1. If this is your first time on BYC, we suggest you start with one of these three options:
    Raising Chickens Chicken Coops Join BYC
    If you're already a member of our community, click here to login & click here to learn what's new!

Help me pick the right duck

Discussion in 'Ducks' started by PolloAdoro, Nov 22, 2010.

  1. PolloAdoro

    PolloAdoro Out Of The Brooder

    79
    0
    39
    Nov 1, 2010
    Conifer, Colorado
    I am looking for a few decently friendly ducks that I can keep along side with my chickens who are good foragers and great egg layers, what do you reccommend? I was thinking Khaki Campbell, but am open to all opinions. I free range on 2 1/2 acres of Conifers and Pine trees ( and a few aspens) what would camoflauge(sp/) well for that?
     
  2. Bleenie

    Bleenie Wyan-DO's

    Do you have close neighbors? That could be a deciding factor since duck hens can be quite mouthy!

    I will almost always reccomend Muscovies because of their sweet disposition & quietness. mine are excellent layers & still laying in this chilly winter weather. I do know that not all are as good as mine though.

    Khakis are great layers but i am not sure on their friendliness... I only had a few as ducklings and they were pretty flighty, even with daily handling. I hope someone comes along that can give you more info on Khakis!
     
  3. iamcuriositycat

    iamcuriositycat Chillin' With My Peeps

    3,703
    43
    228
    Jul 30, 2009
    Charlotte, NC
    Personally, I'm not crazy about khakis. I think they're boring, flighty, and low on personality. But a good strain can produce lots of eggs.

    I like my Runners, but they are not friendly either. Just funny. [​IMG]

    Other choices for great laying and reasonably calm personalities are Welsh Harlequins (lots of fans here--I've never had them), anconas, and magpies. My magpies are WAY calmer than the Runners--I think they just are too fat to run away, lol.

    How you raise the babies has a HUGE impact on how friendly they end up. Handle them a lot, and feed them out of your hands several times a day, and you'll have ducks who are always glad to see you. Also, raise them in small batches--two or three is ideal for friendly ducks, but five or six can still be handled a lot too. Larger batches tend to become more attached to each other and not as friendly.
     
  4. 6chicks&aduck

    6chicks&aduck Chillin' With My Peeps

    224
    0
    109
    Jul 23, 2009
    S E North Dakota
    Muscovies are def the friendliest ,esp if you hatch them in an incubator
     
  5. stoo

    stoo Out Of The Brooder

    62
    1
    31
    Jul 20, 2010
    Hagerstown
    I've only had two kinds of ducks. Rouen and Pekin. Between those two I would choose Pekin because they are friendly and excellent egg layers. I've heard they don't live very long though due to their weight and their legs go in time. I've heard 5 years is good for a Pekin (makes me very sad). My Pekins are excellent with my chickens too.
     
  6. katharinad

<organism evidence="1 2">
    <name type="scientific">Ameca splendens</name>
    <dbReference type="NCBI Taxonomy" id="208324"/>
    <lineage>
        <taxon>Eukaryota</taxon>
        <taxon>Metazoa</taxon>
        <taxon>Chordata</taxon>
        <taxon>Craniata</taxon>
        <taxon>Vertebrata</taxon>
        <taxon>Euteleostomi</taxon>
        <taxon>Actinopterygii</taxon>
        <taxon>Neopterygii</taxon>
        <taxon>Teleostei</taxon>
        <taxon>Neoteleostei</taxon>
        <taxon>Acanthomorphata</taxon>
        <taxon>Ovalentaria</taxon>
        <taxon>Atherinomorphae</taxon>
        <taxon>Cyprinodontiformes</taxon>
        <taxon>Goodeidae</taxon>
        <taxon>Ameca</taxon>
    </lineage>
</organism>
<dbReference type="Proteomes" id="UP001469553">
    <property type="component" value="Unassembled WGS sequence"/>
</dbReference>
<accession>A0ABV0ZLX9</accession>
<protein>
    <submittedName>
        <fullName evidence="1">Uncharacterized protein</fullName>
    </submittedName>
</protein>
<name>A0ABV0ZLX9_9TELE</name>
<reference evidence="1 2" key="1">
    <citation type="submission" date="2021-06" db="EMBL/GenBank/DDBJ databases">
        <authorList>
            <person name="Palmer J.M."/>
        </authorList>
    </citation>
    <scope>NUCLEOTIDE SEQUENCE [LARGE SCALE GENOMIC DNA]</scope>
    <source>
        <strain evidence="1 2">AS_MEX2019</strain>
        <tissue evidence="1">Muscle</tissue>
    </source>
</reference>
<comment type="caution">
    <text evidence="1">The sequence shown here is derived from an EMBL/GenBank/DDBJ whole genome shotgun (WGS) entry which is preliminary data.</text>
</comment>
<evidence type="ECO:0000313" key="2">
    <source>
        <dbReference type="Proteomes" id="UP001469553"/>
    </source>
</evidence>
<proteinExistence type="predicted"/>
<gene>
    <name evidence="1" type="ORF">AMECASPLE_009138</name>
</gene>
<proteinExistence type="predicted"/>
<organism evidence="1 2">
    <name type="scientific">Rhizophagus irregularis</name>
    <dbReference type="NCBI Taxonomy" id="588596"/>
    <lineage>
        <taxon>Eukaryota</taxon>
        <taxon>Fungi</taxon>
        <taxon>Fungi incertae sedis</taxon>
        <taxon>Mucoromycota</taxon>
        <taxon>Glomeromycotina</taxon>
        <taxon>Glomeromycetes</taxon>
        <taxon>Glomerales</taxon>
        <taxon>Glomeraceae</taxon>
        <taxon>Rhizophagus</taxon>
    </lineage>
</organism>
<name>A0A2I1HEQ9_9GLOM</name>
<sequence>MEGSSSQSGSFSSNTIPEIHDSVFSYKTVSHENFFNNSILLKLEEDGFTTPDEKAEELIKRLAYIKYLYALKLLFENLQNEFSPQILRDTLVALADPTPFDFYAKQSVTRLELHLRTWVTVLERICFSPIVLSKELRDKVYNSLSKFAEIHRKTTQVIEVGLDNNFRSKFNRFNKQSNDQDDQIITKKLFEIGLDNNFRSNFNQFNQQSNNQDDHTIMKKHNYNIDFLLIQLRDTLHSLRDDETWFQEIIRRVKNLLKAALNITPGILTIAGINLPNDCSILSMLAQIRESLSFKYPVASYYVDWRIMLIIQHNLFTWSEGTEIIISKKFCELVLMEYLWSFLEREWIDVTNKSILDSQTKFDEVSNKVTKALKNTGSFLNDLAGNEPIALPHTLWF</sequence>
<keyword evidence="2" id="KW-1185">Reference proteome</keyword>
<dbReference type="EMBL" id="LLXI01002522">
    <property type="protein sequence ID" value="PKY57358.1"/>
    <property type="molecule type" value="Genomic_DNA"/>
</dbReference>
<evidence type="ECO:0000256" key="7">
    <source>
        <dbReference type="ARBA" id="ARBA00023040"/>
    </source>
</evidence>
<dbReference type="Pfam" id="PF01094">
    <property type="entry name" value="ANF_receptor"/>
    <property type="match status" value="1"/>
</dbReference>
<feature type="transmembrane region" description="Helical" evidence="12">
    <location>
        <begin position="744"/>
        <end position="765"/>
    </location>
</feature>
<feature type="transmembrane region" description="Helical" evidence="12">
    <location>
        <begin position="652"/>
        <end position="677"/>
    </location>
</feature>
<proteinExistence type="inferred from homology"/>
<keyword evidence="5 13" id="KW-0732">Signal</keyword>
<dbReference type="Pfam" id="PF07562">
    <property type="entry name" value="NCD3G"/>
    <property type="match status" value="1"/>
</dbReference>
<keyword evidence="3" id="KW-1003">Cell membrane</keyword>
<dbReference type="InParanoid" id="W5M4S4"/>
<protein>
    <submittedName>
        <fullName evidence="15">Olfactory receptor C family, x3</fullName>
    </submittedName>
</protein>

katharinad Overrun with chickens

    I have Saxony ducks and they are quite winter hardy. They are large and produce a lot of eggs (190-240 per year). They are also very large, which is good when you have dogs etc. I live in high elevation with poderosa pine and aspen trees. My property turns yellow in summer due to lack of rain water and they blend in well. Even in winter they blend in well.
     
  7. iamcuriositycat

    iamcuriositycat Chillin' With My Peeps

    3,703
    43
    228
    Jul 30, 2009
    Charlotte, NC
    Oops--I missed the bit about needing camouflage. Anything with a lot of white would probably not be good--so cross magpies and anconas off the list. Welsh harlequin would probably be good--they've got a nice broken pattern that should camouflage well.
     
  8. katharinad

    katharinad Overrun with chickens

    I agree on the camouflage thing, but you have to put it into perspective. Beige tones and even white/black will work in dry or high dessert climates. Perhaps not so well in lush green pastures. The best protection is to have shrubs around, so they can get underneath it.
     
  9. iamcuriositycat

    iamcuriositycat Chillin' With My Peeps

    3,703
    43
    228
    Jul 30, 2009
    Charlotte, NC
    Oh, and don't forget that you can't rely on camouflage to protect them. That's asking for trouble. They'll still need a predator-proof enclosure at night and good fencing during the day if you have daytime predators.
     
  10. PolloAdoro

    PolloAdoro Out Of The Brooder

    79
    0
    39
    Nov 1, 2010
    Conifer, Colorado
    Yes, they will have a duck palace that is predator proof at night, a "watch dog" during daytime free ranging. My neighbors aren't very close- but I defenitly dont want obnoxious loudness either;) I only want about 4 of them. Thanks for all the reccomendations. I do want to hatch these, so please spam me with reputable breeders I can purchase eggs from. Thanks.
     

BackYard Chickens is proudly sponsored by